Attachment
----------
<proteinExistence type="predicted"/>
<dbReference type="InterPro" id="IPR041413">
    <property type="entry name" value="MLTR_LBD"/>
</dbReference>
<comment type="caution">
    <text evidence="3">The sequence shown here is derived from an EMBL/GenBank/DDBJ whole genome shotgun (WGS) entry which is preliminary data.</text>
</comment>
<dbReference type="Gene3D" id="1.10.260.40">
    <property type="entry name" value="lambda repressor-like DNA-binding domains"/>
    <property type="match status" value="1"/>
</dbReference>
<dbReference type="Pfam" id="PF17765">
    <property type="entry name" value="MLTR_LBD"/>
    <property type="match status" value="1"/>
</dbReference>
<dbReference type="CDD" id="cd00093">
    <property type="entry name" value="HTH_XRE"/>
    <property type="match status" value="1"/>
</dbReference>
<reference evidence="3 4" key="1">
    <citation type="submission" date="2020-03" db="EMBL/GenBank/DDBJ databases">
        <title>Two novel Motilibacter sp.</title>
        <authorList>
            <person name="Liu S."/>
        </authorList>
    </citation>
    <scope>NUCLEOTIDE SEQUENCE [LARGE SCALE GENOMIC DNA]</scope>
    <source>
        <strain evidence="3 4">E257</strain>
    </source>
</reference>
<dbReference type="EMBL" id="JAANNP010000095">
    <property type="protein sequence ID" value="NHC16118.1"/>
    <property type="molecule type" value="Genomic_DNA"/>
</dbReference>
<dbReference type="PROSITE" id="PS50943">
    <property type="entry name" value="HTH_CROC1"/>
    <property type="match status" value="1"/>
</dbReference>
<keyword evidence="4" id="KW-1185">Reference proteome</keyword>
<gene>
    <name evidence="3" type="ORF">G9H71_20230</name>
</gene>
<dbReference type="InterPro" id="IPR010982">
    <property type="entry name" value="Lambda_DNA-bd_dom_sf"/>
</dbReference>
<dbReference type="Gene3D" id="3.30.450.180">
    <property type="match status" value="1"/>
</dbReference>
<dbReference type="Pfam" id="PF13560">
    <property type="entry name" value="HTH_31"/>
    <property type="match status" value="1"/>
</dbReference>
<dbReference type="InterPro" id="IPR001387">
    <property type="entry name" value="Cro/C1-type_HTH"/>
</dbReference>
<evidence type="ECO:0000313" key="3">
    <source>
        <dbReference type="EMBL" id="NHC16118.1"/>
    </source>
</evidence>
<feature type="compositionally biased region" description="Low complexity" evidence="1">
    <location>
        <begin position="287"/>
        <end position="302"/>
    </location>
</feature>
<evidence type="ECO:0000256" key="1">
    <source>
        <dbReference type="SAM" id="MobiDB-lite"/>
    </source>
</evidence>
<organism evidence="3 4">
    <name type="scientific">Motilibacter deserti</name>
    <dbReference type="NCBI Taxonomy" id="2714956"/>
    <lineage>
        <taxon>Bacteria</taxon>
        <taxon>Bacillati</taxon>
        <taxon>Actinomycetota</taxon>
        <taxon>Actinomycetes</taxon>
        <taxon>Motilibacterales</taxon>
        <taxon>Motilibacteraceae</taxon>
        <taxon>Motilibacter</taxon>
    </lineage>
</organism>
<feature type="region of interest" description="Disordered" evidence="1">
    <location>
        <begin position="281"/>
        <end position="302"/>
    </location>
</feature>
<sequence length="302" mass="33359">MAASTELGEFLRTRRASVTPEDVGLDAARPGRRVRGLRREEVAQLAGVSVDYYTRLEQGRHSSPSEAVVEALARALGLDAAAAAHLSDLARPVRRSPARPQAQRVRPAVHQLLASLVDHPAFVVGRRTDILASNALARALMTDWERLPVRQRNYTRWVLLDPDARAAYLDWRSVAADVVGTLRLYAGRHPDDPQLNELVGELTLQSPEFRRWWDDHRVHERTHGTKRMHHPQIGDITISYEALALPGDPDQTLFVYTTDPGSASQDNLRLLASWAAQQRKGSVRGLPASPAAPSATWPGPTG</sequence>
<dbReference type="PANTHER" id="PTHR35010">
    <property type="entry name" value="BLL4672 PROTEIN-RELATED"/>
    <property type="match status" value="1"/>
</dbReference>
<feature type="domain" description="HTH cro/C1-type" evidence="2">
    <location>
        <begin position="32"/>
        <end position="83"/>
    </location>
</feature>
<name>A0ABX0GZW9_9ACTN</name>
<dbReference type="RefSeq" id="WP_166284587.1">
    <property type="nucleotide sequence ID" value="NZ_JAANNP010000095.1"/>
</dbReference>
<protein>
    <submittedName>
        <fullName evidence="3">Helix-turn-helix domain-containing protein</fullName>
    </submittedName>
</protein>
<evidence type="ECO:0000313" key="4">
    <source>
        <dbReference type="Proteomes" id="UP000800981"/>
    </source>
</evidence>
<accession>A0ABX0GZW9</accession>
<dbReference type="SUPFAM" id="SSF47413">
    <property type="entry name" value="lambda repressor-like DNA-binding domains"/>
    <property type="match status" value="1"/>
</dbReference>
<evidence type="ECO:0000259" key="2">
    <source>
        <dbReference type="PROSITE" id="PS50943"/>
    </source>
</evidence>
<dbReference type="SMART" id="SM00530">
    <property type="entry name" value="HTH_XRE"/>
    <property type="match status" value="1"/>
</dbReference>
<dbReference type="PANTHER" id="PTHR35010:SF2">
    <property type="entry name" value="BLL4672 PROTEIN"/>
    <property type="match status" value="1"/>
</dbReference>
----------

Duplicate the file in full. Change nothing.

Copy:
<proteinExistence type="predicted"/>
<dbReference type="InterPro" id="IPR041413">
    <property type="entry name" value="MLTR_LBD"/>
</dbReference>
<comment type="caution">
    <text evidence="3">The sequence shown here is derived from an EMBL/GenBank/DDBJ whole genome shotgun (WGS) entry which is preliminary data.</text>
</comment>
<dbReference type="Gene3D" id="1.10.260.40">
    <property type="entry name" value="lambda repressor-like DNA-binding domains"/>
    <property type="match status" value="1"/>
</dbReference>
<dbReference type="Pfam" id="PF17765">
    <property type="entry name" value="MLTR_LBD"/>
    <property type="match status" value="1"/>
</dbReference>
<dbReference type="CDD" id="cd00093">
    <property type="entry name" value="HTH_XRE"/>
    <property type="match status" value="1"/>
</dbReference>
<reference evidence="3 4" key="1">
    <citation type="submission" date="2020-03" db="EMBL/GenBank/DDBJ databases">
        <title>Two novel Motilibacter sp.</title>
        <authorList>
            <person name="Liu S."/>
        </authorList>
    </citation>
    <scope>NUCLEOTIDE SEQUENCE [LARGE SCALE GENOMIC DNA]</scope>
    <source>
        <strain evidence="3 4">E257</strain>
    </source>
</reference>
<dbReference type="EMBL" id="JAANNP010000095">
    <property type="protein sequence ID" value="NHC16118.1"/>
    <property type="molecule type" value="Genomic_DNA"/>
</dbReference>
<dbReference type="PROSITE" id="PS50943">
    <property type="entry name" value="HTH_CROC1"/>
    <property type="match status" value="1"/>
</dbReference>
<keyword evidence="4" id="KW-1185">Reference proteome</keyword>
<gene>
    <name evidence="3" type="ORF">G9H71_20230</name>
</gene>
<dbReference type="InterPro" id="IPR010982">
    <property type="entry name" value="Lambda_DNA-bd_dom_sf"/>
</dbReference>
<dbReference type="Gene3D" id="3.30.450.180">
    <property type="match status" value="1"/>
</dbReference>
<dbReference type="Pfam" id="PF13560">
    <property type="entry name" value="HTH_31"/>
    <property type="match status" value="1"/>
</dbReference>
<dbReference type="InterPro" id="IPR001387">
    <property type="entry name" value="Cro/C1-type_HTH"/>
</dbReference>
<evidence type="ECO:0000313" key="3">
    <source>
        <dbReference type="EMBL" id="NHC16118.1"/>
    </source>
</evidence>
<feature type="compositionally biased region" description="Low complexity" evidence="1">
    <location>
        <begin position="287"/>
        <end position="302"/>
    </location>
</feature>
<evidence type="ECO:0000256" key="1">
    <source>
        <dbReference type="SAM" id="MobiDB-lite"/>
    </source>
</evidence>
<organism evidence="3 4">
    <name type="scientific">Motilibacter deserti</name>
    <dbReference type="NCBI Taxonomy" id="2714956"/>
    <lineage>
        <taxon>Bacteria</taxon>
        <taxon>Bacillati</taxon>
        <taxon>Actinomycetota</taxon>
        <taxon>Actinomycetes</taxon>
        <taxon>Motilibacterales</taxon>
        <taxon>Motilibacteraceae</taxon>
        <taxon>Motilibacter</taxon>
    </lineage>
</organism>
<feature type="region of interest" description="Disordered" evidence="1">
    <location>
        <begin position="281"/>
        <end position="302"/>
    </location>
</feature>
<sequence length="302" mass="33359">MAASTELGEFLRTRRASVTPEDVGLDAARPGRRVRGLRREEVAQLAGVSVDYYTRLEQGRHSSPSEAVVEALARALGLDAAAAAHLSDLARPVRRSPARPQAQRVRPAVHQLLASLVDHPAFVVGRRTDILASNALARALMTDWERLPVRQRNYTRWVLLDPDARAAYLDWRSVAADVVGTLRLYAGRHPDDPQLNELVGELTLQSPEFRRWWDDHRVHERTHGTKRMHHPQIGDITISYEALALPGDPDQTLFVYTTDPGSASQDNLRLLASWAAQQRKGSVRGLPASPAAPSATWPGPTG</sequence>
<dbReference type="PANTHER" id="PTHR35010">
    <property type="entry name" value="BLL4672 PROTEIN-RELATED"/>
    <property type="match status" value="1"/>
</dbReference>
<feature type="domain" description="HTH cro/C1-type" evidence="2">
    <location>
        <begin position="32"/>
        <end position="83"/>
    </location>
</feature>
<name>A0ABX0GZW9_9ACTN</name>
<dbReference type="RefSeq" id="WP_166284587.1">
    <property type="nucleotide sequence ID" value="NZ_JAANNP010000095.1"/>
</dbReference>
<protein>
    <submittedName>
        <fullName evidence="3">Helix-turn-helix domain-containing protein</fullName>
    </submittedName>
</protein>
<evidence type="ECO:0000313" key="4">
    <source>
        <dbReference type="Proteomes" id="UP000800981"/>
    </source>
</evidence>
<accession>A0ABX0GZW9</accession>
<dbReference type="SUPFAM" id="SSF47413">
    <property type="entry name" value="lambda repressor-like DNA-binding domains"/>
    <property type="match status" value="1"/>
</dbReference>
<evidence type="ECO:0000259" key="2">
    <source>
        <dbReference type="PROSITE" id="PS50943"/>
    </source>
</evidence>
<dbReference type="SMART" id="SM00530">
    <property type="entry name" value="HTH_XRE"/>
    <property type="match status" value="1"/>
</dbReference>
<dbReference type="PANTHER" id="PTHR35010:SF2">
    <property type="entry name" value="BLL4672 PROTEIN"/>
    <property type="match status" value="1"/>
</dbReference>